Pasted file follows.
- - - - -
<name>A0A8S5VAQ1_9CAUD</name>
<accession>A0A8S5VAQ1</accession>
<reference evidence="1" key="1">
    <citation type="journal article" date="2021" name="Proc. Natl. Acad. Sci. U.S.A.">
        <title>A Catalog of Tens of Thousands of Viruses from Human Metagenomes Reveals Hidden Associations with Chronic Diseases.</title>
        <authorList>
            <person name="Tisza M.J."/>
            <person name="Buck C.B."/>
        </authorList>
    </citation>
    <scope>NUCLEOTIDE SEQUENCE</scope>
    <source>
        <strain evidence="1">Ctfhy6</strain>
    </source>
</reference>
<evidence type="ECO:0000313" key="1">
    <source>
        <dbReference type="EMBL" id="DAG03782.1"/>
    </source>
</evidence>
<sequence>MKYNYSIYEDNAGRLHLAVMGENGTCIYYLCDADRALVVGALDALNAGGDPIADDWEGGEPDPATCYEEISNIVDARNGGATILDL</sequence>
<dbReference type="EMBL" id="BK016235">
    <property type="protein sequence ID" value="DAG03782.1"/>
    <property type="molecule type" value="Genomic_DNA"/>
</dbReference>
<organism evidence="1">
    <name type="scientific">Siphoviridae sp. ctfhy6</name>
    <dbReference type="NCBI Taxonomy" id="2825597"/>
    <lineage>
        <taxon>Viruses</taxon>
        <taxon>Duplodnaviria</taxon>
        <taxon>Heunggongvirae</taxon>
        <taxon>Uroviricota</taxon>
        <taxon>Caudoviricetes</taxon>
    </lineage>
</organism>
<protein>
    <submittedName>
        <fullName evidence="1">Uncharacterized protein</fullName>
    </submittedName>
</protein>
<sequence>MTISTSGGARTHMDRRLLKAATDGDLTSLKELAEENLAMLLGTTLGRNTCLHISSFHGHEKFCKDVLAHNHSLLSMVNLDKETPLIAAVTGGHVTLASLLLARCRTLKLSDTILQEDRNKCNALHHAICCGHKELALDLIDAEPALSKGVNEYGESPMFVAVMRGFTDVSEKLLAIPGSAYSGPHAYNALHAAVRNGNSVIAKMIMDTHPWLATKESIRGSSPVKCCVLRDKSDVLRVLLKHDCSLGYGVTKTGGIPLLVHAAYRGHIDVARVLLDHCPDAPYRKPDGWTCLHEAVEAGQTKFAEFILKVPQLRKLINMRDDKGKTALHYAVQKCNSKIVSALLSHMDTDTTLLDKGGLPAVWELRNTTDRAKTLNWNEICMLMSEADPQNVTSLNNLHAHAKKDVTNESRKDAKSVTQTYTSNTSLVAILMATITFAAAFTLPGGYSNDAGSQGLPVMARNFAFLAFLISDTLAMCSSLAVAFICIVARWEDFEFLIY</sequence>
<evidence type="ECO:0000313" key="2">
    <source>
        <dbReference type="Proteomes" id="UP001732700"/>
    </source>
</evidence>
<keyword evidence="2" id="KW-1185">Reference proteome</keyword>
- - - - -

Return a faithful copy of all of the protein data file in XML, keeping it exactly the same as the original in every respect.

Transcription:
<name>A0A8S5VAQ1_9CAUD</name>
<accession>A0A8S5VAQ1</accession>
<reference evidence="1" key="1">
    <citation type="journal article" date="2021" name="Proc. Natl. Acad. Sci. U.S.A.">
        <title>A Catalog of Tens of Thousands of Viruses from Human Metagenomes Reveals Hidden Associations with Chronic Diseases.</title>
        <authorList>
            <person name="Tisza M.J."/>
            <person name="Buck C.B."/>
        </authorList>
    </citation>
    <scope>NUCLEOTIDE SEQUENCE</scope>
    <source>
        <strain evidence="1">Ctfhy6</strain>
    </source>
</reference>
<evidence type="ECO:0000313" key="1">
    <source>
        <dbReference type="EMBL" id="DAG03782.1"/>
    </source>
</evidence>
<sequence>MKYNYSIYEDNAGRLHLAVMGENGTCIYYLCDADRALVVGALDALNAGGDPIADDWEGGEPDPATCYEEISNIVDARNGGATILDL</sequence>
<dbReference type="EMBL" id="BK016235">
    <property type="protein sequence ID" value="DAG03782.1"/>
    <property type="molecule type" value="Genomic_DNA"/>
</dbReference>
<organism evidence="1">
    <name type="scientific">Siphoviridae sp. ctfhy6</name>
    <dbReference type="NCBI Taxonomy" id="2825597"/>
    <lineage>
        <taxon>Viruses</taxon>
        <taxon>Duplodnaviria</taxon>
        <taxon>Heunggongvirae</taxon>
        <taxon>Uroviricota</taxon>
        <taxon>Caudoviricetes</taxon>
    </lineage>
</organism>
<protein>
    <submittedName>
        <fullName evidence="1">Uncharacterized protein</fullName>
    </submittedName>
</protein>
<sequence>MTISTSGGARTHMDRRLLKAATDGDLTSLKELAEENLAMLLGTTLGRNTCLHISSFHGHEKFCKDVLAHNHSLLSMVNLDKETPLIAAVTGGHVTLASLLLARCRTLKLSDTILQEDRNKCNALHHAICCGHKELALDLIDAEPALSKGVNEYGESPMFVAVMRGFTDVSEKLLAIPGSAYSGPHAYNALHAAVRNGNSVIAKMIMDTHPWLATKESIRGSSPVKCCVLRDKSDVLRVLLKHDCSLGYGVTKTGGIPLLVHAAYRGHIDVARVLLDHCPDAPYRKPDGWTCLHEAVEAGQTKFAEFILKVPQLRKLINMRDDKGKTALHYAVQKCNSKIVSALLSHMDTDTTLLDKGGLPAVWELRNTTDRAKTLNWNEICMLMSEADPQNVTSLNNLHAHAKKDVTNESRKDAKSVTQTYTSNTSLVAILMATITFAAAFTLPGGYSNDAGSQGLPVMARNFAFLAFLISDTLAMCSSLAVAFICIVARWEDFEFLIY</sequence>
<evidence type="ECO:0000313" key="2">
    <source>
        <dbReference type="Proteomes" id="UP001732700"/>
    </source>
</evidence>
<keyword evidence="2" id="KW-1185">Reference proteome</keyword>